Havas Media and GroupM each launched curated media marketplaces representing black, Hispanic, LGBTQ+ and other minority-owned publishers, as well as publishers that create content specifically for underrepresented communities.
Havas Media’s social equity private marketplace, which went live last Friday, represents roughly 250 publishers with minority and LGBTQ+ owners, including Blavity, MadameNoire and Black Enterprise. Moen and Michelin have signed on as inaugural spenders.
Clients can access GroupM’s marketplace, which launched on Monday, both programmatically and directly. It includes 300 publishers that are Black- and Hispanic-owned or focused, such as Essence, Oprah Magazine and Atlanta Black Star. GroupM declined to name clients using the marketplace.
“There’s an economic disparity in the supply chain among minority-owned businesses,” said Andrew Goode, Havas Media North America’s EVP head of biddable media. “That relays into under-monetization of those publishers.”
A curated marketplace can help brands identify minority-owned publishers and incorporate them into their media plans. Havas Media’s PMP is available in DV360 and MediaMath, and the agency is working on integrating other buying platforms. Havas is also working closely with Colossus, an SSP representing supply from minority-owned or focused publishers, to grow the marketplace.
“Working with third-parties gave us a high level of confidence and validation, as opposed to a subjective view from Havas,” Goode said.
At GroupM, the digital investment and multicultural teams work together to identify publishers for the marketplace. Because supply is available both programmatically and directly, brands can do custom executions and include publishers that aren’t yet set up for programmatic, said chief digital investment officer Susan Schiekofer.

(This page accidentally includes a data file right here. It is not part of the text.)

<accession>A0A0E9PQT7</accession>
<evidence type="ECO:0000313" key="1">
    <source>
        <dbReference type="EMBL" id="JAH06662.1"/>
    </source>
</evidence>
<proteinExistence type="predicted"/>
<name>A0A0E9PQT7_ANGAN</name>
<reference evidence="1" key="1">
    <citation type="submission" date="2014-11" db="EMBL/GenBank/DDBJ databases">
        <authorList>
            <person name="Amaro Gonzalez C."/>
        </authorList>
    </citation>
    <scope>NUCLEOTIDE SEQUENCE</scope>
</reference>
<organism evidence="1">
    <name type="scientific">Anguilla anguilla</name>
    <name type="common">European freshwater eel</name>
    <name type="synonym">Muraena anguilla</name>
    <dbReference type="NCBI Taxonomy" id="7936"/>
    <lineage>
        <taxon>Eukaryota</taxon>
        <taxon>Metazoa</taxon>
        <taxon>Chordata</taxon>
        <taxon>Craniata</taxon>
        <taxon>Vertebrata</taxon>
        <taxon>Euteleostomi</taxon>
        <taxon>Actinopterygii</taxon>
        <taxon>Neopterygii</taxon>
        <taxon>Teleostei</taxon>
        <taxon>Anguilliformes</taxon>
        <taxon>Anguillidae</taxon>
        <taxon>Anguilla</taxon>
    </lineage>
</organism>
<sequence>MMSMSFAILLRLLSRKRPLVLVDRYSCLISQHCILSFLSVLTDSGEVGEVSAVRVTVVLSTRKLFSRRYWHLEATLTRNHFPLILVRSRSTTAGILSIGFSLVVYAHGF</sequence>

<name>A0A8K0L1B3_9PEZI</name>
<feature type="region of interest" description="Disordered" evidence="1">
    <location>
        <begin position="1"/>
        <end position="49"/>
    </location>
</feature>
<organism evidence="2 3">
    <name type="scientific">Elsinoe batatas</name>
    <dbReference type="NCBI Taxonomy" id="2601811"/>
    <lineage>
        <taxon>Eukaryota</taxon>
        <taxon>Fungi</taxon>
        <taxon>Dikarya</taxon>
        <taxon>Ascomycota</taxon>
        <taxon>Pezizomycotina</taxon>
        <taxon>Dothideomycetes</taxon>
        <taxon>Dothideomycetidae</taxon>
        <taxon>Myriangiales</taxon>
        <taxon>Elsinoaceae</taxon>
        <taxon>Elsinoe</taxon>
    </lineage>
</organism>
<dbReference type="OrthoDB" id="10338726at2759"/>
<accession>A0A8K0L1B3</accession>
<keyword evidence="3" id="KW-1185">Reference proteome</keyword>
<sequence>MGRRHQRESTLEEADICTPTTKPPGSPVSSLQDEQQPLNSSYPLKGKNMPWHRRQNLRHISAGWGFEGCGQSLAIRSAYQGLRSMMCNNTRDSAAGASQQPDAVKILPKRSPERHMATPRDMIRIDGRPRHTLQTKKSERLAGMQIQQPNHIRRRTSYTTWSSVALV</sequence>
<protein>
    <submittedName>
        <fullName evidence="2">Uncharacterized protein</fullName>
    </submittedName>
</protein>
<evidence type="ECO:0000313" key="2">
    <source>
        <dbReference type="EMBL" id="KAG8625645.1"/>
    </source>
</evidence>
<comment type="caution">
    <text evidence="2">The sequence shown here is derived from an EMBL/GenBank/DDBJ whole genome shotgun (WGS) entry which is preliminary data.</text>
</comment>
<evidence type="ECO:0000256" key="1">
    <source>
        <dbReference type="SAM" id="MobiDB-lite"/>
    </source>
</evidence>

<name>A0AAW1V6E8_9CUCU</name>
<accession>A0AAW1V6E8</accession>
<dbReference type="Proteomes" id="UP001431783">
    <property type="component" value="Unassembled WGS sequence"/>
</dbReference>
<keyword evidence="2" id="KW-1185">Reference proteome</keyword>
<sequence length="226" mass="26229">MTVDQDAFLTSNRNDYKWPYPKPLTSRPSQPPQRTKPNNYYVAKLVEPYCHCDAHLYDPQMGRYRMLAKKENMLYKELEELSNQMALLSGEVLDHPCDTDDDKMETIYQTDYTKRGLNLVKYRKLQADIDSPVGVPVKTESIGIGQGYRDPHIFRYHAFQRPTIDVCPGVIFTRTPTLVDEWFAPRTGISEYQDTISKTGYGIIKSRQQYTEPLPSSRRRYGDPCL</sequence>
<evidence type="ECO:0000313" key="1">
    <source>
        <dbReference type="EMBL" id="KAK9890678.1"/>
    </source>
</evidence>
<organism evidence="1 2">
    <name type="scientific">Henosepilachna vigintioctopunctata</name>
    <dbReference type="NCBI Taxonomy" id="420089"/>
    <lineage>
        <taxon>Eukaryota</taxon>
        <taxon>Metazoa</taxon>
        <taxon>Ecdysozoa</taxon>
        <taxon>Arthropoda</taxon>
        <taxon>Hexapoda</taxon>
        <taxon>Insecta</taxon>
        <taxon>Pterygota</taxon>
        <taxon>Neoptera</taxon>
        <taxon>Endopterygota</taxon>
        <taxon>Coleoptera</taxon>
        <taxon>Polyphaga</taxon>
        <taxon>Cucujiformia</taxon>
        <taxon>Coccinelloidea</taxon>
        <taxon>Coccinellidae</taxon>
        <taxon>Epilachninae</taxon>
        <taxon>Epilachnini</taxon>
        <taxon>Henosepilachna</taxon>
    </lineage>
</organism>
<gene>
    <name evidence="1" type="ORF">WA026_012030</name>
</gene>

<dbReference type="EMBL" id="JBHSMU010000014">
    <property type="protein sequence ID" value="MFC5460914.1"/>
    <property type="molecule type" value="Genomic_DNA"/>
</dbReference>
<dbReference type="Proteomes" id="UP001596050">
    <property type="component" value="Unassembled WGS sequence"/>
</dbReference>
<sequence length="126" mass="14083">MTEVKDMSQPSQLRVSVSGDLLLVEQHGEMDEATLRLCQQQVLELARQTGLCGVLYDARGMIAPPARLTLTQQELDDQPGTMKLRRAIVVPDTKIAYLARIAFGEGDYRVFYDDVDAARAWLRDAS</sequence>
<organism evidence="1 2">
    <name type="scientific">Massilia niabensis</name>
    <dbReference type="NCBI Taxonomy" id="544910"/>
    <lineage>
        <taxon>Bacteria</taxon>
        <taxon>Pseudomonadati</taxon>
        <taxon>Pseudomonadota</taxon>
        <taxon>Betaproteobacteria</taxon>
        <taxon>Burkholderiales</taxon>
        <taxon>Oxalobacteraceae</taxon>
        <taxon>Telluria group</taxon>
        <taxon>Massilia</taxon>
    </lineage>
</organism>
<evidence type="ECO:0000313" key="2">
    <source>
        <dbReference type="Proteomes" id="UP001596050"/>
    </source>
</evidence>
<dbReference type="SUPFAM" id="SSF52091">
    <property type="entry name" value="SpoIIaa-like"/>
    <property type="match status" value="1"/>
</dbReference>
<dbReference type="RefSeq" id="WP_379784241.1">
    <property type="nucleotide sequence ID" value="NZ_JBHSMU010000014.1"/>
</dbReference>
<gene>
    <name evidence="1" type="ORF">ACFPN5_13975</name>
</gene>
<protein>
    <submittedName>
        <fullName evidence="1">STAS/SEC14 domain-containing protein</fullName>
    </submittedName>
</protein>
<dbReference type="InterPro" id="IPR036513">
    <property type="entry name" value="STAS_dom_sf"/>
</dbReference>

“We’ll buy them directly until we help them get integrated with the DSPs,” she said.
GroupM and Havas both vet supply against their regular quality standards for viewability, fraud, brand safety, targeting, content subject matter and privacy before availing their supply. “We want to do the right thing, but we won’t do it at the cost of quality,” Goode said.
Neither agency will require clients to commit a minimum amount of spend to these marketplaces, but interest is strong across the board. Both agencies have set internal benchmarks and working groups to ensure they’re making monthly progress against growing the number of publishers, the amount of supply, and the overall investment levels from clients.
And both plan to add more publishers focused on underrepresented groups in the coming year.
GroupM aims to double or triple investment in the marketplace by year’s end, Schiekofer said. Havas declined to share its specific goals for growing the PMP until it gathers more data.
“We don’t want to get excited about this and everything is the same in six months,” Schiekofer said. “If we don’t grow spend, if we don’t grow programs, if we don’t show support in a meaningful way, then it’s not successful.”
While both agencies were working on these initiatives before the COVID-19 outbreak, they expedited them as civil rights protests erupted across the country in response to George Floyd’s killing by a police officer in June.
While most clients were doing one-off executions to reach underrepresented communities prior to the protests, recent public outcry is sparking urgency among brands to do more, said Gonzalo del Fa, president of GroupM Multicultural.
“Clients want to support these communities and the media partners part of those communities in a better way,” he said. “That’s a conversation we’re having almost every day.”
Beyond it being the right thing to do, investing in minority-owned and focused publishers is good for business.
“If you can reach a supply source that wasn’t available or was overpriced previously, that gives you a competitive advantage,” Goode said.